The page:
• There is a power law in place in terms of view rate (probably mostly from search engines hits) that you can use to your advantage: Editing 0.1% (that is 10) of those 10,000 may accomplish 90% of the impact (in terms of page views). (It is statistical, though - any given post could go viral at any time on social media.) Or in other words, there isn't any need to be a completionist. Commented Sep 25, 2020 at 21:07

3 Answers 3



Aside from the fact that the discussion on the linked post is far from over, you wouldn't be helping anyone with those edits.

You'd just be drawing more and more (negative) attention to a certain combination of words that were taken completely out of context.

I also think it's a horrible idea to plainly blacklist a combination of words like that. That's just asking for false positives.

  • Discussion is far from over indeed. I think this question changed the balance.
    – astef
    Commented Sep 24, 2020 at 11:41

You shouldn't really target posts based on some single phrase. That would bump them all en masse which would interfere with our ability to see when posters have updated their questions with new information.

Editing 10K+ posts and fixing every issue in them isn't going to be feasible anyway. New ones will be created almost as you fix old ones.

If there are a small number of posts that need fixing for some issue or other then make sure you fix every issue in each post that you edit.

If you convinced Stack Overflow's staff that this was an issue, they could fix all the posts without bumping them. There's a pretty high bar for them to take such an action and I suspect this issue does not rise above that bar.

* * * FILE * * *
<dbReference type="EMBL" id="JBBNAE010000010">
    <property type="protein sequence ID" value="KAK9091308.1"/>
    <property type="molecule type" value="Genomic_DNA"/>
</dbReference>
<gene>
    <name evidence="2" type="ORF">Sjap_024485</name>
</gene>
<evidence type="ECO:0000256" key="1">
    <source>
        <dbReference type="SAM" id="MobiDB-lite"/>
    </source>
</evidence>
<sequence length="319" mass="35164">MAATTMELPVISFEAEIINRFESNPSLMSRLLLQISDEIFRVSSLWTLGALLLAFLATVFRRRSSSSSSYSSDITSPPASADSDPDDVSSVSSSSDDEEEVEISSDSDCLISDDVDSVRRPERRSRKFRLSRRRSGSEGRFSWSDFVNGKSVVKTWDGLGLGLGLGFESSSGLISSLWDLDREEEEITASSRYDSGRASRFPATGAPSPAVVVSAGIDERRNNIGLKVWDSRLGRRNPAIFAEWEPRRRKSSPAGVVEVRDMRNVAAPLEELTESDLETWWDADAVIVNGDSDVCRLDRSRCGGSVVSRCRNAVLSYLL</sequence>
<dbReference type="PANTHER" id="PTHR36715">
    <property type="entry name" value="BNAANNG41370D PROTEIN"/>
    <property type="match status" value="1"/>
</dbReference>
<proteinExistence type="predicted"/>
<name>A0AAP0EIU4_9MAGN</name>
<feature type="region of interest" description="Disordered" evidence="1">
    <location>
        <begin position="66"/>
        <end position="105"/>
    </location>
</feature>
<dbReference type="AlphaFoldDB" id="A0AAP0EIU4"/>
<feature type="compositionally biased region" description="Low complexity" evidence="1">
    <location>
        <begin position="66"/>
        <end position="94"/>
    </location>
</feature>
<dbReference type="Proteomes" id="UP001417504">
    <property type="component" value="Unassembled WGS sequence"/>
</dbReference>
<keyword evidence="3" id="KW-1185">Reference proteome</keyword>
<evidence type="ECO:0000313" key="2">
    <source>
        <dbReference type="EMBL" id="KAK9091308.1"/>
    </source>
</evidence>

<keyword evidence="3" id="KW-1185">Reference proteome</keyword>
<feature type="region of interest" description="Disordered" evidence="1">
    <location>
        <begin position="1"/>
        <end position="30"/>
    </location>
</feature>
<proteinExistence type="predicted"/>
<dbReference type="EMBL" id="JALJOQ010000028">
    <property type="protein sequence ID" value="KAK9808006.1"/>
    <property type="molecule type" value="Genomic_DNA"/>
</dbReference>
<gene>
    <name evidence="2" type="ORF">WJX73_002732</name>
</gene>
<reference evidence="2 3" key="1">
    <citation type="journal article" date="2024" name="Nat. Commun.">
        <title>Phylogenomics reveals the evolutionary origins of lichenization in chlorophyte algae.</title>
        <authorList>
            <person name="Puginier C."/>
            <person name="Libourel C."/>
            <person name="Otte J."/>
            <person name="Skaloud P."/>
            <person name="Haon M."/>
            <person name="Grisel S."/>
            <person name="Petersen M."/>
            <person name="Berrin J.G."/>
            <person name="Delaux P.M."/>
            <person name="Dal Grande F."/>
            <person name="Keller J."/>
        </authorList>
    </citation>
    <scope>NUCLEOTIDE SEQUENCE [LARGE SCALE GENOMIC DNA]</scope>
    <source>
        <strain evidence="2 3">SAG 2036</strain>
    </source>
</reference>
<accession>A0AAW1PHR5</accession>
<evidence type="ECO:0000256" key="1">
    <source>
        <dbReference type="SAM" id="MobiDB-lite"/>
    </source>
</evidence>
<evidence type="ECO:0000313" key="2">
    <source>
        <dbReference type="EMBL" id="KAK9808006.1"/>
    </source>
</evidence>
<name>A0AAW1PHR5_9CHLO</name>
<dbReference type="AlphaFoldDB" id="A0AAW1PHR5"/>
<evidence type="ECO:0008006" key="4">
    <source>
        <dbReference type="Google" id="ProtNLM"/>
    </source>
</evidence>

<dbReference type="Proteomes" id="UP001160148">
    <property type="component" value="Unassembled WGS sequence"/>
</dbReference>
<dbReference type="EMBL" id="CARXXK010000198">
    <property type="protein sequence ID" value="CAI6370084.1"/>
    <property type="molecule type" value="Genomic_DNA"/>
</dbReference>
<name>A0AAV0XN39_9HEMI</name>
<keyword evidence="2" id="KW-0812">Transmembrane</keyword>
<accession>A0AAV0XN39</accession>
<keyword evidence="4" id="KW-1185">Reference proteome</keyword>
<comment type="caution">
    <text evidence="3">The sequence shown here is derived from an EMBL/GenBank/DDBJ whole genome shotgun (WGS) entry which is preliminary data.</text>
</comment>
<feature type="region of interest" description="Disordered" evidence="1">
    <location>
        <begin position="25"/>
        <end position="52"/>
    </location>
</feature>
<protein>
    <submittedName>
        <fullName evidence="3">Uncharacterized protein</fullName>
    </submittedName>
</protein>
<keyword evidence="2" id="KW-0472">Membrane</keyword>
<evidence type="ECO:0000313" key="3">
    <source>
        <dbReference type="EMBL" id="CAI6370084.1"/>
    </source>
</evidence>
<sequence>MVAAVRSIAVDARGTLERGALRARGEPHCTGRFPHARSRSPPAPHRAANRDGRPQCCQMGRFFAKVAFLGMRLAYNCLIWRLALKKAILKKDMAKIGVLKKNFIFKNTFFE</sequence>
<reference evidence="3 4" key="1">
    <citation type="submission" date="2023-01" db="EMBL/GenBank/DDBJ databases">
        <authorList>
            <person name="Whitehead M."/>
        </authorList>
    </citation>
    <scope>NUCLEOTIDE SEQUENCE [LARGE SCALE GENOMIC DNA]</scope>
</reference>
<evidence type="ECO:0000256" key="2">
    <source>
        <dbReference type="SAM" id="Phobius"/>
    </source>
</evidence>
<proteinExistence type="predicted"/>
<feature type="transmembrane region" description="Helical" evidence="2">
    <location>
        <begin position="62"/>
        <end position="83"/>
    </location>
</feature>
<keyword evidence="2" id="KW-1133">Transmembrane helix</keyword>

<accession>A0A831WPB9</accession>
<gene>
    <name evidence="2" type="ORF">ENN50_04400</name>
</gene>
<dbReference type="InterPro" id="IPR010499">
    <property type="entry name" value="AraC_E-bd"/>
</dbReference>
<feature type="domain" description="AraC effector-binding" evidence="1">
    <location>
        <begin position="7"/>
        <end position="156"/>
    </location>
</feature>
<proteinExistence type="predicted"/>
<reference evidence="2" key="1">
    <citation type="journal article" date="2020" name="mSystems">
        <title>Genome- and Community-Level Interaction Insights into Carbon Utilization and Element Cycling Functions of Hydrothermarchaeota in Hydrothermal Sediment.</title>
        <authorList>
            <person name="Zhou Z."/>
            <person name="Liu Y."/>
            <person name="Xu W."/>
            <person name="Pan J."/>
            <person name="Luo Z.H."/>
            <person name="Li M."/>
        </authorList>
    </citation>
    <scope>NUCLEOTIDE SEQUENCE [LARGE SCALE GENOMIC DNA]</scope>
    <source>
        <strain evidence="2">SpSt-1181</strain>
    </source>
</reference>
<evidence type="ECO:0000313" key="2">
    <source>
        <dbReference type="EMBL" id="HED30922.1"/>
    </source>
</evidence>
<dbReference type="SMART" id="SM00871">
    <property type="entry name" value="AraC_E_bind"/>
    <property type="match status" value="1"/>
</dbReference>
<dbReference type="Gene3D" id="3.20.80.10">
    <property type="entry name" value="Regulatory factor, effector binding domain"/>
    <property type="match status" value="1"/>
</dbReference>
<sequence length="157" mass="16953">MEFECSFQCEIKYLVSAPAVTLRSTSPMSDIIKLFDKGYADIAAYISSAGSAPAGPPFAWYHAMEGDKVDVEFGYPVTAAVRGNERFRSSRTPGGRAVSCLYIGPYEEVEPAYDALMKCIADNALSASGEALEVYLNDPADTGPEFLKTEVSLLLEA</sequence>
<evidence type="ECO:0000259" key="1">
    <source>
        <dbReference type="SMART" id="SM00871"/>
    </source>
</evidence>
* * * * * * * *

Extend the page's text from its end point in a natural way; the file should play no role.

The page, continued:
• What's your thoughts about the new filter then? Would you vote for it to be introduced to avoid creating new posts with these words?
    – astef
    Commented Sep 24, 2020 at 11:30
  • 3
    @astef this is why there is a rule of asking only one question at a time, people have to pick and choose what they feel comfortable responding to and you are left wondering about that which is left unspoken :)
    – Gimby
    Commented Sep 24, 2020 at 15:16

Yes, you could do that

There is not particular requirement how one selects posts to edit. If you feel that particular phrase need to be fixed across the site you are welcome to go through the posts one-by-one and fix all and every problem with each individual post.

While large scale editing is frowned upon doing it properly will naturally limit your edits to somewhat small number of edits a day. I would estimate that 4-5 hours a day should get you probably 50 posts updated which I feel acceptable.

Note that "final solution", "ultimate solution", "the best solution", "the most optimal solution" and variations of that are generally not acceptable in a question on SO due to being too broad (whether any of those have historical or political meaning is somewhat secondary) - make sure to add concrete criteria for each question that aligns with existing answers (if any).

What you should not do is just go though all those posts and just bulk-replace one phrase with another.